If you’re familiar with the ‘intellectual dark web’, chances are that you’ve heard the name Eric Weinstein before – in fact, he’s responsible for coining the phrase. A regular guest on The Rubin Report– a popular podcast talk show, tackling taboo subjects – Weinstein often voices his opinions and predictions around American politics and the country’s economy. Both an academic and business leader, his calculated take on the present and possible future leaves us with much to ponder on, irrespective of our socio-economic background.
Why Weinstein’s Relevant
Why should we take his views seriously? Firstly, he’s a mathematician. Secondly, he’s an economist. And thirdly, he’s the MD of a very successful investment firm, Thiel Capital. So one could say that he’s got a knack for numbers and predictions. Aside from sharing his views during interviews and public speaking engagements, he’s also an avid writer, covering topics ranging from investments, immigration, elite labour, science, mathematics and of course, capitalism.
Technology and Capitalism
Weinstein believes that capitalism, as we’ve come to know it, is coming to an end. He highlights that we’ve grown up in an era where you could train briefly in your youth to require a skill, with minor add-ons along the way that would lead to a life-long career. However, this system now seems to be breaking, mostly due to the rapid evolution of technology. Since the Industrial Revolution, technology has been a great help to push repetitive behaviours of higher value activities. But today, computer technology threatens to replace all human activity based on cyclic behaviours or routinised actions – a huge part of what today’s workforce is responsible for. Where economy is based on one-off opportunities, we as humans still have the advantage over technology. Engineers and creatives fall into this category as their primary task is to do something not done before. That said, it still leaves us with a problem, as the current educational system is mostly geared towards creating employable individuals, responsible for performing routine functions and not singular activities required in our future economy.
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Capitalism and Socialism
Another topic Weinstein has strong views about, circles around capitalism requiring socialist principles to save it. He believes that middle management types have taken the place in leadership positions, working their way to the top by means of charm and not necessarily smarts. Instead, technical talent needs to be valued and utilised more to build a more optimistic future. He argues that China is a prime example of where this mindset, last seen in America in the mid-20th century, is catapulting them ahead of the rest of the world. Weinstein believes that capitalism should become less confined to give the so-called minority of minds, who have the talent to create, enough opportunity to innovate and invent the wonders that our future economy will be built upon. He echoes the sentiment that the increasing separation of the super-rich from everyone else and the resulting effect of them becoming largely insensitive to their concerns, is one of the greatest dangers we’re facing today.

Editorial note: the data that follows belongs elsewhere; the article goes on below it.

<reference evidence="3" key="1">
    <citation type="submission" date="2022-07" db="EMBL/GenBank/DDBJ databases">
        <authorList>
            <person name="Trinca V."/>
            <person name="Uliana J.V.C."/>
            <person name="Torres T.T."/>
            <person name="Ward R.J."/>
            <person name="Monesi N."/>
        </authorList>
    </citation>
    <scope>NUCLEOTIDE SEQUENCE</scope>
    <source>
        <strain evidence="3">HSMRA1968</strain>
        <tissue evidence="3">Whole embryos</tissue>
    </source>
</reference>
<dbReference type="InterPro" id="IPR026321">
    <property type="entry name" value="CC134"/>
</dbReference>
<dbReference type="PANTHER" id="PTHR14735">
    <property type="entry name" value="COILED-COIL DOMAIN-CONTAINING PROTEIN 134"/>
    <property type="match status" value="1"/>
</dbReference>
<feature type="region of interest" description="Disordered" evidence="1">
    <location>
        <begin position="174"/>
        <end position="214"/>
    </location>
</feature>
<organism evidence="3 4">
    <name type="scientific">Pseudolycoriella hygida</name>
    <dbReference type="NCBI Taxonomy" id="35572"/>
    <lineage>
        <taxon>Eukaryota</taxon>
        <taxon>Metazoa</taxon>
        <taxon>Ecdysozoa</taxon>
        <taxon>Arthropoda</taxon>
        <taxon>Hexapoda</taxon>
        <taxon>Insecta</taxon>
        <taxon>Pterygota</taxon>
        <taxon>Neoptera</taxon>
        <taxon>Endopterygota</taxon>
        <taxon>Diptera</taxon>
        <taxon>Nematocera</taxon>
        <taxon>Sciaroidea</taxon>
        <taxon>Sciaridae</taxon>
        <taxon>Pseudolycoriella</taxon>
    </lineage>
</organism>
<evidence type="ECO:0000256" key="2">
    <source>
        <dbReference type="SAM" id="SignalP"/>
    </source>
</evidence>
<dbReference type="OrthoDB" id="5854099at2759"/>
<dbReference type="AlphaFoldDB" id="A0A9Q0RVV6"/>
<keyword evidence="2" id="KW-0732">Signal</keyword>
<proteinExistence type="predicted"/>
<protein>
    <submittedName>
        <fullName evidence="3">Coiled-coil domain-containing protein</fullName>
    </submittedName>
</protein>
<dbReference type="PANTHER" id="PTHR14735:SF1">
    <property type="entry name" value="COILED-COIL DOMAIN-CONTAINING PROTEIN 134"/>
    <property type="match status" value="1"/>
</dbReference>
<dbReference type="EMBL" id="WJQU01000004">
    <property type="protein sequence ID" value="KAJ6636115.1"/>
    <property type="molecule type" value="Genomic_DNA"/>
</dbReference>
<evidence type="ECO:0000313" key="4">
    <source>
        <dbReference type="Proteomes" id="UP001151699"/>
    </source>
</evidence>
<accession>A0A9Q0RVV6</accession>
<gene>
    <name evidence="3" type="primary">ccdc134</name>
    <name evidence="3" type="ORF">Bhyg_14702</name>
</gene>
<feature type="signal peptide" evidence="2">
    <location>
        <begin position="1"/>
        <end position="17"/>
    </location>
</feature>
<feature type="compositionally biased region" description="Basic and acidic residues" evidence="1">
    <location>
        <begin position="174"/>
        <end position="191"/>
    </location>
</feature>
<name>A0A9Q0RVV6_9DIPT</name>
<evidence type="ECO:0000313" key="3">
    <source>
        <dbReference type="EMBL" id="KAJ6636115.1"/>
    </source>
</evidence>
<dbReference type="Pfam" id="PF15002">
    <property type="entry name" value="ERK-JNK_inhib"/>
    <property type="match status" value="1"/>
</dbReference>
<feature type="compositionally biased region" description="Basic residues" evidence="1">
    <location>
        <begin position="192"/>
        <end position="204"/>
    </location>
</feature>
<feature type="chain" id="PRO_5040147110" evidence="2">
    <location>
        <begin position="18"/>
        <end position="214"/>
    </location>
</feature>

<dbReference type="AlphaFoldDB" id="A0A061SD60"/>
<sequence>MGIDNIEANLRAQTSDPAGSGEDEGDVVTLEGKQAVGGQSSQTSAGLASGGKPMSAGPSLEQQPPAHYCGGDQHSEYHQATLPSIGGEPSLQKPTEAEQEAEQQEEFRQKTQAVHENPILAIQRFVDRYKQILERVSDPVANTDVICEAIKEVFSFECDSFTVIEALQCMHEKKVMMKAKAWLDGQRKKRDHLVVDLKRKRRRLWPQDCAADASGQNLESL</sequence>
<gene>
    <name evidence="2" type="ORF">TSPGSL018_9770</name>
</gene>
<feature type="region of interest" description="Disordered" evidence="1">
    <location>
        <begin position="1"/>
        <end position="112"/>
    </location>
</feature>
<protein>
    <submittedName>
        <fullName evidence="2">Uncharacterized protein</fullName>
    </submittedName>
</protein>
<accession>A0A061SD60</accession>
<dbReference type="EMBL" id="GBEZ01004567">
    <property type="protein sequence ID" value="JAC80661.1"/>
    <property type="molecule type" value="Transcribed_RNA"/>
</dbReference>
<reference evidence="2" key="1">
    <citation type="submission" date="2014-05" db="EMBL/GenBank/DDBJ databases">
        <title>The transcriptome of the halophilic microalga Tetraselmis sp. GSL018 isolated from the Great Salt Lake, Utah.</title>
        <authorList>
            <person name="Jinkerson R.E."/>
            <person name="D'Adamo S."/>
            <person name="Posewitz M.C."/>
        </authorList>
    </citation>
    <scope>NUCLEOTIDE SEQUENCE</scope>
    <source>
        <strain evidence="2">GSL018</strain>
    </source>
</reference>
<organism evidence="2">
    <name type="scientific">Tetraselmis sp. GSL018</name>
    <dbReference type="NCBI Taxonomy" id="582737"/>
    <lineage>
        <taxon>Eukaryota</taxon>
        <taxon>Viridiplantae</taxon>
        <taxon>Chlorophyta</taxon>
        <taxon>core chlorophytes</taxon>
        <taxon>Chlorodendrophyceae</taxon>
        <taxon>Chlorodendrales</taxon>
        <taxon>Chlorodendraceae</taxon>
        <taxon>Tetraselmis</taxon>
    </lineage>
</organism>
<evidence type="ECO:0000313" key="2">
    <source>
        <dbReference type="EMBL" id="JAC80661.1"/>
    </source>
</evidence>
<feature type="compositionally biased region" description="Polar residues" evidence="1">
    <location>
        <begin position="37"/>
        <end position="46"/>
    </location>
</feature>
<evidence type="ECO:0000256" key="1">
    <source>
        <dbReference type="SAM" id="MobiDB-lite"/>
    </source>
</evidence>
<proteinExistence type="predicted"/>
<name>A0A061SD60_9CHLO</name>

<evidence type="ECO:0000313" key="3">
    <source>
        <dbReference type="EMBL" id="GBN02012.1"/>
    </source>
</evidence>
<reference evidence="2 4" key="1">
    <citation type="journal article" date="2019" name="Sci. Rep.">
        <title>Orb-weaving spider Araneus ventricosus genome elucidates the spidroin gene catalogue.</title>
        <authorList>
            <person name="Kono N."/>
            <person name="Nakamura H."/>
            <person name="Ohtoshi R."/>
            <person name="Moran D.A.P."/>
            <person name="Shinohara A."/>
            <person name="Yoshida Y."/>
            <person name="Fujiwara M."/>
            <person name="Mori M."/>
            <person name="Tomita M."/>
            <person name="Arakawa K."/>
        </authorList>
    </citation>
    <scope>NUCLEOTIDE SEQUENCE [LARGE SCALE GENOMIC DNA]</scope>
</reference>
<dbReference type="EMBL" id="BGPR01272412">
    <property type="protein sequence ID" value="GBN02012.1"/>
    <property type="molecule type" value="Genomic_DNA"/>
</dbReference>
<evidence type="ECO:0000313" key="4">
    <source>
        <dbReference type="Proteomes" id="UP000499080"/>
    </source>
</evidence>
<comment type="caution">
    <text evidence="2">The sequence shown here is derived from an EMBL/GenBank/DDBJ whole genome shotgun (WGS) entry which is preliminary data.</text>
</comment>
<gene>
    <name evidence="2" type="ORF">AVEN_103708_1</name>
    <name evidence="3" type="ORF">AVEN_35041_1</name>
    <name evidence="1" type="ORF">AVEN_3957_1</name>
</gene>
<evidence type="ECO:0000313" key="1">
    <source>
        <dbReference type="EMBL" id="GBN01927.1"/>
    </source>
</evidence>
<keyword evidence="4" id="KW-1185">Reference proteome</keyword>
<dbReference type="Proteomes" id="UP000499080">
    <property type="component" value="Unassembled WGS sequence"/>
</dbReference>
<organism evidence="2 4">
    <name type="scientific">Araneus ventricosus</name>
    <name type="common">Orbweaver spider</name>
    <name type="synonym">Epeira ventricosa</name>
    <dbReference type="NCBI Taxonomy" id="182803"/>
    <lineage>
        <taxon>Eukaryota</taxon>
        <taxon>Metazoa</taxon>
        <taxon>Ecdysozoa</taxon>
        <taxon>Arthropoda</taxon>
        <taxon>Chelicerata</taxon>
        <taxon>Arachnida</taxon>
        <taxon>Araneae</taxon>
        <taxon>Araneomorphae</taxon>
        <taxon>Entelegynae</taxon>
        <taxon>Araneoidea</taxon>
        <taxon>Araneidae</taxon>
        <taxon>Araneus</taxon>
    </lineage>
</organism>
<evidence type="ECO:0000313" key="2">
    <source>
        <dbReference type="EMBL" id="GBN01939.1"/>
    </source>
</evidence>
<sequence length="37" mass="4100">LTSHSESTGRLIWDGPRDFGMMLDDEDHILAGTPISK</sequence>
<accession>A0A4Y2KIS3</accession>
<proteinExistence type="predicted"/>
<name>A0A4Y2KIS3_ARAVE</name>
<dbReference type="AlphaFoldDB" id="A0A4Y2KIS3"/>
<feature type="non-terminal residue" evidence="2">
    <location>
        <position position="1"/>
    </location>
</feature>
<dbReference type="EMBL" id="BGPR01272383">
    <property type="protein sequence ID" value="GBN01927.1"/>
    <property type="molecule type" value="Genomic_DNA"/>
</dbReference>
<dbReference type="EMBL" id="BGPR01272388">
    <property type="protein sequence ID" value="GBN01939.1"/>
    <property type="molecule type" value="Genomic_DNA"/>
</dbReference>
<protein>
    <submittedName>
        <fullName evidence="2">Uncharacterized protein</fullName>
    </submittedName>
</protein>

Other Economic Views
A problem, Weinstein believes, the whole world seems to be facing in a steady state, is an embedded growth hypotheses, which simply cannot be sustained. Instead of lying to employees, owners need to own up, or introduce a new business model, rather than creating smoke and mirrors. Furthermore, he’s justifiably concerned about the recoil of income inequality, differential access to technology and financial markets, and how it’s posing a threat to the post WW2 economic stability. He reiterates that when the economy starts to fail, individuals become ever more aware of things that pose a danger to their livelihood, and likely act on it. He believes the magical thinking that the world is stable, but that we should be aware that it could turn on a dime.
While some might view this as a pessimistic outlook, others could argue that he’s simply being a realist – after all, his deductions and predictions are based on hard facts.